Famine in Africa. More pictures hit our TV screen. I am immune. The only thing that can really help is a world government with the money and muscle to restrict settlement in inhospitable areas. What is the point in keeping these people alive in order that they can then spend the next few years in semi-starvation waiting for the next famine to kill them off. The only winners in this game are the West - politicians can appear to be doing good, the aid workers can feel righteous and fulfilled, and the public who donate can pat themselves on the back for being so generous and caring.

Saturday 27 March 1993

I have not had a good week. Firstly, I have not been properly well, although I haven’t been unwell either. One of the thorns in my side this week was finding out that my successor at the FT had carried an interview with Abel Matutes (the Energy Commissioner) already. She has been very persistent around the place replacing my name with hers on various mailing list - like the Parliament’s Info Memo. I want NOT to be reminded that my creation ‘EC Energy Monthly’ still exists and that there are 400 or so readers, as compared to only 30 or so readers for my newsletter.

To add to my distress this week, a key interviewee, Galanis at DGXVII failed to turn up for our meeting. I have promised my readers a story on infrastructures and may now be unable to give them anything in the April issue.

Then there was the news from Barbara that Adam had got himself involved in an incident at school . . . bullying and being bullied. B and I will go in to talk to his teacher Miss Barret next week, but I really cannot see any solution other than a change of school.

Otherwise there were a couple of positive aspects to the week. In the first place I did get my Press Card - which will last until October. Ushi seems to think I shouldn’t have much trouble in getting a replacement then.

My speech to the Scandinavian electricity seminar went reasonably well, although I received virtually no feedback. Mine was the last presentation after a day of speeches in Scandinavian languages, and I think many of the 60 or so people there didn’t understand English that well. Nevertheless, Cecile Baux, the very active public relations person for Eurelectric liked the speech, and she wants to run a shortened version of it in her monthly newsheet. Personally, I don’t think she’ll get the idea passed her bosses but I’ve given her a copy any way. Much more interesting for me is that she has agreed to give me gratis a copy of her mailing list (with some 700 names on); not only that but the mailing list exists in Macintosh Filemaker Pro database and she’s sending me a copy.

In a similar vein, I received a call from the US National Coal Association. The editor of Coal Voice wants to do a swap - I give her some European mailing names and she will give me a free ad in Coal Voice, which has 15,000 (repeat 15,000) subscribers.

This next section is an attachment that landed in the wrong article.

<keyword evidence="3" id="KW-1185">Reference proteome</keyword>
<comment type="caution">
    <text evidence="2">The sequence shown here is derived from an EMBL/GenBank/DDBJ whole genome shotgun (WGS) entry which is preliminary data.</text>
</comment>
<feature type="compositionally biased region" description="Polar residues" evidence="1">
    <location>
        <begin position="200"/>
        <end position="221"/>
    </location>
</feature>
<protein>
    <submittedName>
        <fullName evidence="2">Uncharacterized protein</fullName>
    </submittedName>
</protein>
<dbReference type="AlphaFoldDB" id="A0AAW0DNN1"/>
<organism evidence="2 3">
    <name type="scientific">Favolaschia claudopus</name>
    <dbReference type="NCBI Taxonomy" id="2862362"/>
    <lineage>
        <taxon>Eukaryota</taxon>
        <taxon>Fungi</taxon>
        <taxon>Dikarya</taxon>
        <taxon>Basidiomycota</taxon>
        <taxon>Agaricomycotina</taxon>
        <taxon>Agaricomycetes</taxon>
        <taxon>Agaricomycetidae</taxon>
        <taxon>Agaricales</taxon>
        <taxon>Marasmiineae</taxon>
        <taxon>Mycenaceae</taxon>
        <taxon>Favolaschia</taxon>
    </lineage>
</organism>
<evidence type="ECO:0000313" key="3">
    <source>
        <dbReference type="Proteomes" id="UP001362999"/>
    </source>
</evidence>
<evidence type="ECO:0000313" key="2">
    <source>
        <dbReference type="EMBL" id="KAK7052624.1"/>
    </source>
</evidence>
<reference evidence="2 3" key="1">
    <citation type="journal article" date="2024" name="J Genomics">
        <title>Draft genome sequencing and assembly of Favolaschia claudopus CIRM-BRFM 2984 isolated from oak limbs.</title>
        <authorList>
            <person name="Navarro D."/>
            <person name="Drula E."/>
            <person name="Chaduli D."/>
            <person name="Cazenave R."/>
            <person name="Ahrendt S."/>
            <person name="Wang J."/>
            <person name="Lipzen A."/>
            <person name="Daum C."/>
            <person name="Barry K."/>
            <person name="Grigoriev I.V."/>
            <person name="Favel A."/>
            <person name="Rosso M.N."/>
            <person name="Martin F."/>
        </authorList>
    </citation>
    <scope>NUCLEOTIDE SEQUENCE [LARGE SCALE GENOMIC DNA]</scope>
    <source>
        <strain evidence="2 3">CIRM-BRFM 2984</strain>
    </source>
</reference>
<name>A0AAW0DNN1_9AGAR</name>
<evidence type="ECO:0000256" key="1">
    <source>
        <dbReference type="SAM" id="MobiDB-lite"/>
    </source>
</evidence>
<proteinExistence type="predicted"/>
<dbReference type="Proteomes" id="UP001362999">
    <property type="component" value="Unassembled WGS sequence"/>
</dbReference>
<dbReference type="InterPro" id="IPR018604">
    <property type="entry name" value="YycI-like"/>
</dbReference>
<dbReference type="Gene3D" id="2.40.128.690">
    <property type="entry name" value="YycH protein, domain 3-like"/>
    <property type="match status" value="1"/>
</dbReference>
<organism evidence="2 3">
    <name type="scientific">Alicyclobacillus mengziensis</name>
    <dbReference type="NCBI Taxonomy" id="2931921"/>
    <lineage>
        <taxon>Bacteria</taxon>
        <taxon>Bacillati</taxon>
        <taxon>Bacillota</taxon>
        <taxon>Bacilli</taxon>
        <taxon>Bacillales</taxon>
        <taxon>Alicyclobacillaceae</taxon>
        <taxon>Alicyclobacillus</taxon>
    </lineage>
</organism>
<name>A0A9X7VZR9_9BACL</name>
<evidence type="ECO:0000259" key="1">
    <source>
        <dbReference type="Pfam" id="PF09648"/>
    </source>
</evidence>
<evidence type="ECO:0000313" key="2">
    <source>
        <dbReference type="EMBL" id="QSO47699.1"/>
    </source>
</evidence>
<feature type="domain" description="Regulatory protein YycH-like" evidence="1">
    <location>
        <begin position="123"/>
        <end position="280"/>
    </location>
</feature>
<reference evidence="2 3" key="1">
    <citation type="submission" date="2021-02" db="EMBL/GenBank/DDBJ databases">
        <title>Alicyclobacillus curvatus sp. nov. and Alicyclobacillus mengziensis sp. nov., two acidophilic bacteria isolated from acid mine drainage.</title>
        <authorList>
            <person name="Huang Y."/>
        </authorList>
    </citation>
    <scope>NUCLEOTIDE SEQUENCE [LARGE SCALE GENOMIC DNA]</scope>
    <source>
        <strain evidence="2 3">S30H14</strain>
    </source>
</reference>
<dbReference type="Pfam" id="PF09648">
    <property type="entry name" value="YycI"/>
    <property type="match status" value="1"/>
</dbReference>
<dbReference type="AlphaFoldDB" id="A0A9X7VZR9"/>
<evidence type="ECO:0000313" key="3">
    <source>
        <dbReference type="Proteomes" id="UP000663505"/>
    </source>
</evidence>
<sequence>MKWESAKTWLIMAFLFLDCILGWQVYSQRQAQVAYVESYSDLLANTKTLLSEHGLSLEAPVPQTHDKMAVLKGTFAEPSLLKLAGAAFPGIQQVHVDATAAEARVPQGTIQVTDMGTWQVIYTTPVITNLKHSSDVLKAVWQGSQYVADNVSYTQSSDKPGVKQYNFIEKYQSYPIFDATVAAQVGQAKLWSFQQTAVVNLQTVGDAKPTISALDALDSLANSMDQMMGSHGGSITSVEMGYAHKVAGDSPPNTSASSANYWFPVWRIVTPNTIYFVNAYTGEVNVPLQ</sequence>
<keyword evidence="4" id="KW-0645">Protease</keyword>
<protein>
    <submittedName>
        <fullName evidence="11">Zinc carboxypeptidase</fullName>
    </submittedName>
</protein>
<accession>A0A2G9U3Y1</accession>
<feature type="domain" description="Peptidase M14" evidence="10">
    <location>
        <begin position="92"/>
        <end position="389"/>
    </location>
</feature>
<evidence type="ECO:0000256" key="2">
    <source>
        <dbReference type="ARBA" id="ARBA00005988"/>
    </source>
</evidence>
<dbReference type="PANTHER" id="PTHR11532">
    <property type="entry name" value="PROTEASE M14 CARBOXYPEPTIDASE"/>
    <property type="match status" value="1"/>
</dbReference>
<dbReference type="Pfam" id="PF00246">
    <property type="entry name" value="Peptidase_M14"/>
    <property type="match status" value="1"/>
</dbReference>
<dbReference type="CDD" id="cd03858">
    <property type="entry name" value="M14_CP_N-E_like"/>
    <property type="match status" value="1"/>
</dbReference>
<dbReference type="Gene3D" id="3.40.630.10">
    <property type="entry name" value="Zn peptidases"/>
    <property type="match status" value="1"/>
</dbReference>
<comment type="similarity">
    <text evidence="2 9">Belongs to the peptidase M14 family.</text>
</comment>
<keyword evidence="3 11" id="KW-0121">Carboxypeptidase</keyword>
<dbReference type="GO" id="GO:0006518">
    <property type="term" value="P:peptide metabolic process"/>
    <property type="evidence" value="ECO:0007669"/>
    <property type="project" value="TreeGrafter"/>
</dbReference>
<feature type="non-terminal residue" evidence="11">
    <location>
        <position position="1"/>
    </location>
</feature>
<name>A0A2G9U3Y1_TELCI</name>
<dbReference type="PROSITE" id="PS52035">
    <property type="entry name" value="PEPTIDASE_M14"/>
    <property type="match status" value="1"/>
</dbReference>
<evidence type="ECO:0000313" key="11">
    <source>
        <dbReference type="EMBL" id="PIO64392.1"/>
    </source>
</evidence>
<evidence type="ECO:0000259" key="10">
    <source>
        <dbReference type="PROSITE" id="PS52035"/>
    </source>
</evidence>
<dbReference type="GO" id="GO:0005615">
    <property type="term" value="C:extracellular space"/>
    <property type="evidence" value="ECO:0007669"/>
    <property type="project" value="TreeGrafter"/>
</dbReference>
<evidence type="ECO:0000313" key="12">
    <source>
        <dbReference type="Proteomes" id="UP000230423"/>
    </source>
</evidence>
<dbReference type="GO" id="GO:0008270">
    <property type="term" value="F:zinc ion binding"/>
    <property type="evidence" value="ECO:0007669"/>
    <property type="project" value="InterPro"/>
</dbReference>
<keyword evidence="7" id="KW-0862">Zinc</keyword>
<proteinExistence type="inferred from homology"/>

More generally, editorial data collection has been easier this visit than last. I had to make hundreds of calls last time just to get one interview or one piece of information; this time personal or telephone interviews have been easier to arrange. Moreover, other useful material has fallen into my lap which will help me fill up the newsletter quite easily.

Monday 29 March 1993, Brussels

Such a quiet weekend passed. I went out once on Saturday to do some shopping and once on Sunday to check the time in the metro station. I knew the clocks went forward in the UK but I wasn’t sure when they went forward here. The sky was bright and blue but I have had a cold clinging to my chest. On Saturday, I simply tidied up papers and organised my work load, listened to the radio and tapes, did writing in the afternoon, and then in the evening I listened to the Radio Four play until I got bored. Sunday, similarly, I shared my time between work, the radio and reading. Very dull.

Today, I have been out and about but was stood up by my lunch date - George Kouzoukos, the Greek energy rep to the energy working group. I waited half an hour, which I thought was enough, but he seems to have turned up very shortly after that. Otherwise, I had an interview with Michael Cornaert at DGXI about the future work of the European Environment Agency, and one with Cianni Vittoria, also at DGXI, but about shipments of nuclear waste. Later in the day, while trying to clarify what is happening in the Council on the shipments proposal I bumped up against another and more interesting development - a nuclear trade agreement with Russia. The European Community is on the brink of signing a three-pronged agreement with Russia in the nuclear sphere - fusion research, nuclear safety, and nuclear trade. There is agreement within the Council on the first two but no qualified majority on the third as trade in uranium is a highly-charged business. According to my source in the Danish Representation the issue is of some importance to the Yeltsin regime - Yeltsin needs as many good deals as he can lay his hands on. As usual, I think I understand what is going on, I’m all set to write it up, and then I make another call to someone else to check one thing and find a different story all together. But I don’t have time to ring dozens of people on every story - it’s just not possible

Shit - why aren’t more people buying my newsletter - it’s the best, I know it is - the bloody Financial Times - buckle you bastards, buckle, let me have my ‘EC Energy Monthly’ now before its too late.

My Mum is ill. She’s been in bed for days and very sick. The doctor says its a viral flu, but I think it’s gone on a bit long.

Barbara makes enquiries about other schools but finds that the moment she makes an enquiry the headmaster rings up Adam’s headmaster to find out what’s wrong, and, unfortunately, we haven’t approached him yet. Why? Because we can’t see what good it could do. Our problem is with the school as a whole.

April 1993

Paul K Lyons

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INTRO to diaries:
Part one
Part two